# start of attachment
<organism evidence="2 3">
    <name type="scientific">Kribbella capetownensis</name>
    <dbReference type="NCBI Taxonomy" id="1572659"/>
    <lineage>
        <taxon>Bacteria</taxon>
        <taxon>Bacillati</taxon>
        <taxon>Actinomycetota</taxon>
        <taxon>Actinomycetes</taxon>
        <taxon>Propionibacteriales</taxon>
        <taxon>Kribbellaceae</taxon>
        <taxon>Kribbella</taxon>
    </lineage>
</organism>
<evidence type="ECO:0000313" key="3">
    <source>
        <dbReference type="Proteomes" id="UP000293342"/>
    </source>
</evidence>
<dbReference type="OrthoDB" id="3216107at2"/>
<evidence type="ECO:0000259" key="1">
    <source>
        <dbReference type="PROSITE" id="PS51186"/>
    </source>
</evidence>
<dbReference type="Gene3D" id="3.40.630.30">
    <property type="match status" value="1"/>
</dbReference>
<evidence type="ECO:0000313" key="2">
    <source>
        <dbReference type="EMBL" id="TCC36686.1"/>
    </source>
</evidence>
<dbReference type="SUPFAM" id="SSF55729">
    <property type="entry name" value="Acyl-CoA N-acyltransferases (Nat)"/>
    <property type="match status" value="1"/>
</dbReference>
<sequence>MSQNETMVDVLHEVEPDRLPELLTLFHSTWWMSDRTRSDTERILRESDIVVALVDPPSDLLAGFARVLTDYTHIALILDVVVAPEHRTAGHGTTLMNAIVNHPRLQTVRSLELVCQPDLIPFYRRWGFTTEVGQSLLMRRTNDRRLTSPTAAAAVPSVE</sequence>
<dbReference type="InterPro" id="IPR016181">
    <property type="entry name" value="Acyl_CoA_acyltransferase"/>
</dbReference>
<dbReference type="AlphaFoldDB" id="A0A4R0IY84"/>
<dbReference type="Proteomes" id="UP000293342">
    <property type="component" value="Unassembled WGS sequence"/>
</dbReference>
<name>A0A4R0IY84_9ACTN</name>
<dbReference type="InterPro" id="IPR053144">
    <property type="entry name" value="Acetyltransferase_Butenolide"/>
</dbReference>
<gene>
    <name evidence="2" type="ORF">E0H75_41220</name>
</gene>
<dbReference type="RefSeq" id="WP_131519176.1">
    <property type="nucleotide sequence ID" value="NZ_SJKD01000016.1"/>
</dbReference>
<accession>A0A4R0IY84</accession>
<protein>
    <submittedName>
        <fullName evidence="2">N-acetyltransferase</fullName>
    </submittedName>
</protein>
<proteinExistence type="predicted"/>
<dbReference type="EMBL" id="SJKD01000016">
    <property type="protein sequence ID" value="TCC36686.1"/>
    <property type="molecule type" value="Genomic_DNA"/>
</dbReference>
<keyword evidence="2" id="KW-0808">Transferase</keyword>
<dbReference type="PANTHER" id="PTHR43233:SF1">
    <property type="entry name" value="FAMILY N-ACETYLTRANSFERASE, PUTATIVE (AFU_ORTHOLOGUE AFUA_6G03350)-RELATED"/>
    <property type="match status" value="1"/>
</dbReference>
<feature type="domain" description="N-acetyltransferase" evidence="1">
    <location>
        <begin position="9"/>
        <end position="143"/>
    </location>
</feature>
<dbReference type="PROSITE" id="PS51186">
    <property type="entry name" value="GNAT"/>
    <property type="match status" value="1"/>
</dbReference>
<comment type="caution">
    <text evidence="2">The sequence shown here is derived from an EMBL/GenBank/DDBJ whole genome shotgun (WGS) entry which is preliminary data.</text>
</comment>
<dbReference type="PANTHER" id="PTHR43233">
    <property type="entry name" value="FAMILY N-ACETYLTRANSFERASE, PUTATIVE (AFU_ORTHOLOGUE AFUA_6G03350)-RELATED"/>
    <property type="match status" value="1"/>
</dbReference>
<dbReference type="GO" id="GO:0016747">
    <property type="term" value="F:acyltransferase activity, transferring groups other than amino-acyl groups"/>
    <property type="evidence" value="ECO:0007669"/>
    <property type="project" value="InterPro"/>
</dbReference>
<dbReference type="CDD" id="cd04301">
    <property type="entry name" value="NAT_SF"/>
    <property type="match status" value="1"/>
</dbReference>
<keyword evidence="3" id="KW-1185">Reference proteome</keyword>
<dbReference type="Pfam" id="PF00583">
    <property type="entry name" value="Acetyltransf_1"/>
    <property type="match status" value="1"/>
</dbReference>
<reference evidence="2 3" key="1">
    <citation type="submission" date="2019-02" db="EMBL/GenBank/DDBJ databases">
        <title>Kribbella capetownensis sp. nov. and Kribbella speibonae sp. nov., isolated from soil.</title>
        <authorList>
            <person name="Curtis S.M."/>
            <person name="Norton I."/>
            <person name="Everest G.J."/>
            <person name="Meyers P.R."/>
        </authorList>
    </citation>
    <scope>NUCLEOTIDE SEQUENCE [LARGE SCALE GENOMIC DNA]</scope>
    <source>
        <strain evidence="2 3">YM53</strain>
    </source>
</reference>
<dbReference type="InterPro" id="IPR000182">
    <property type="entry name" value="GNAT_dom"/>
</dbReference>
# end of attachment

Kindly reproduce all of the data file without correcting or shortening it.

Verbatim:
<organism evidence="2 3">
    <name type="scientific">Kribbella capetownensis</name>
    <dbReference type="NCBI Taxonomy" id="1572659"/>
    <lineage>
        <taxon>Bacteria</taxon>
        <taxon>Bacillati</taxon>
        <taxon>Actinomycetota</taxon>
        <taxon>Actinomycetes</taxon>
        <taxon>Propionibacteriales</taxon>
        <taxon>Kribbellaceae</taxon>
        <taxon>Kribbella</taxon>
    </lineage>
</organism>
<evidence type="ECO:0000313" key="3">
    <source>
        <dbReference type="Proteomes" id="UP000293342"/>
    </source>
</evidence>
<dbReference type="OrthoDB" id="3216107at2"/>
<evidence type="ECO:0000259" key="1">
    <source>
        <dbReference type="PROSITE" id="PS51186"/>
    </source>
</evidence>
<dbReference type="Gene3D" id="3.40.630.30">
    <property type="match status" value="1"/>
</dbReference>
<evidence type="ECO:0000313" key="2">
    <source>
        <dbReference type="EMBL" id="TCC36686.1"/>
    </source>
</evidence>
<dbReference type="SUPFAM" id="SSF55729">
    <property type="entry name" value="Acyl-CoA N-acyltransferases (Nat)"/>
    <property type="match status" value="1"/>
</dbReference>
<sequence>MSQNETMVDVLHEVEPDRLPELLTLFHSTWWMSDRTRSDTERILRESDIVVALVDPPSDLLAGFARVLTDYTHIALILDVVVAPEHRTAGHGTTLMNAIVNHPRLQTVRSLELVCQPDLIPFYRRWGFTTEVGQSLLMRRTNDRRLTSPTAAAAVPSVE</sequence>
<dbReference type="InterPro" id="IPR016181">
    <property type="entry name" value="Acyl_CoA_acyltransferase"/>
</dbReference>
<dbReference type="AlphaFoldDB" id="A0A4R0IY84"/>
<dbReference type="Proteomes" id="UP000293342">
    <property type="component" value="Unassembled WGS sequence"/>
</dbReference>
<name>A0A4R0IY84_9ACTN</name>
<dbReference type="InterPro" id="IPR053144">
    <property type="entry name" value="Acetyltransferase_Butenolide"/>
</dbReference>
<gene>
    <name evidence="2" type="ORF">E0H75_41220</name>
</gene>
<dbReference type="RefSeq" id="WP_131519176.1">
    <property type="nucleotide sequence ID" value="NZ_SJKD01000016.1"/>
</dbReference>
<accession>A0A4R0IY84</accession>
<protein>
    <submittedName>
        <fullName evidence="2">N-acetyltransferase</fullName>
    </submittedName>
</protein>
<proteinExistence type="predicted"/>
<dbReference type="EMBL" id="SJKD01000016">
    <property type="protein sequence ID" value="TCC36686.1"/>
    <property type="molecule type" value="Genomic_DNA"/>
</dbReference>
<keyword evidence="2" id="KW-0808">Transferase</keyword>
<dbReference type="PANTHER" id="PTHR43233:SF1">
    <property type="entry name" value="FAMILY N-ACETYLTRANSFERASE, PUTATIVE (AFU_ORTHOLOGUE AFUA_6G03350)-RELATED"/>
    <property type="match status" value="1"/>
</dbReference>
<feature type="domain" description="N-acetyltransferase" evidence="1">
    <location>
        <begin position="9"/>
        <end position="143"/>
    </location>
</feature>
<dbReference type="PROSITE" id="PS51186">
    <property type="entry name" value="GNAT"/>
    <property type="match status" value="1"/>
</dbReference>
<comment type="caution">
    <text evidence="2">The sequence shown here is derived from an EMBL/GenBank/DDBJ whole genome shotgun (WGS) entry which is preliminary data.</text>
</comment>
<dbReference type="PANTHER" id="PTHR43233">
    <property type="entry name" value="FAMILY N-ACETYLTRANSFERASE, PUTATIVE (AFU_ORTHOLOGUE AFUA_6G03350)-RELATED"/>
    <property type="match status" value="1"/>
</dbReference>
<dbReference type="GO" id="GO:0016747">
    <property type="term" value="F:acyltransferase activity, transferring groups other than amino-acyl groups"/>
    <property type="evidence" value="ECO:0007669"/>
    <property type="project" value="InterPro"/>
</dbReference>
<dbReference type="CDD" id="cd04301">
    <property type="entry name" value="NAT_SF"/>
    <property type="match status" value="1"/>
</dbReference>
<keyword evidence="3" id="KW-1185">Reference proteome</keyword>
<dbReference type="Pfam" id="PF00583">
    <property type="entry name" value="Acetyltransf_1"/>
    <property type="match status" value="1"/>
</dbReference>
<reference evidence="2 3" key="1">
    <citation type="submission" date="2019-02" db="EMBL/GenBank/DDBJ databases">
        <title>Kribbella capetownensis sp. nov. and Kribbella speibonae sp. nov., isolated from soil.</title>
        <authorList>
            <person name="Curtis S.M."/>
            <person name="Norton I."/>
            <person name="Everest G.J."/>
            <person name="Meyers P.R."/>
        </authorList>
    </citation>
    <scope>NUCLEOTIDE SEQUENCE [LARGE SCALE GENOMIC DNA]</scope>
    <source>
        <strain evidence="2 3">YM53</strain>
    </source>
</reference>
<dbReference type="InterPro" id="IPR000182">
    <property type="entry name" value="GNAT_dom"/>
</dbReference>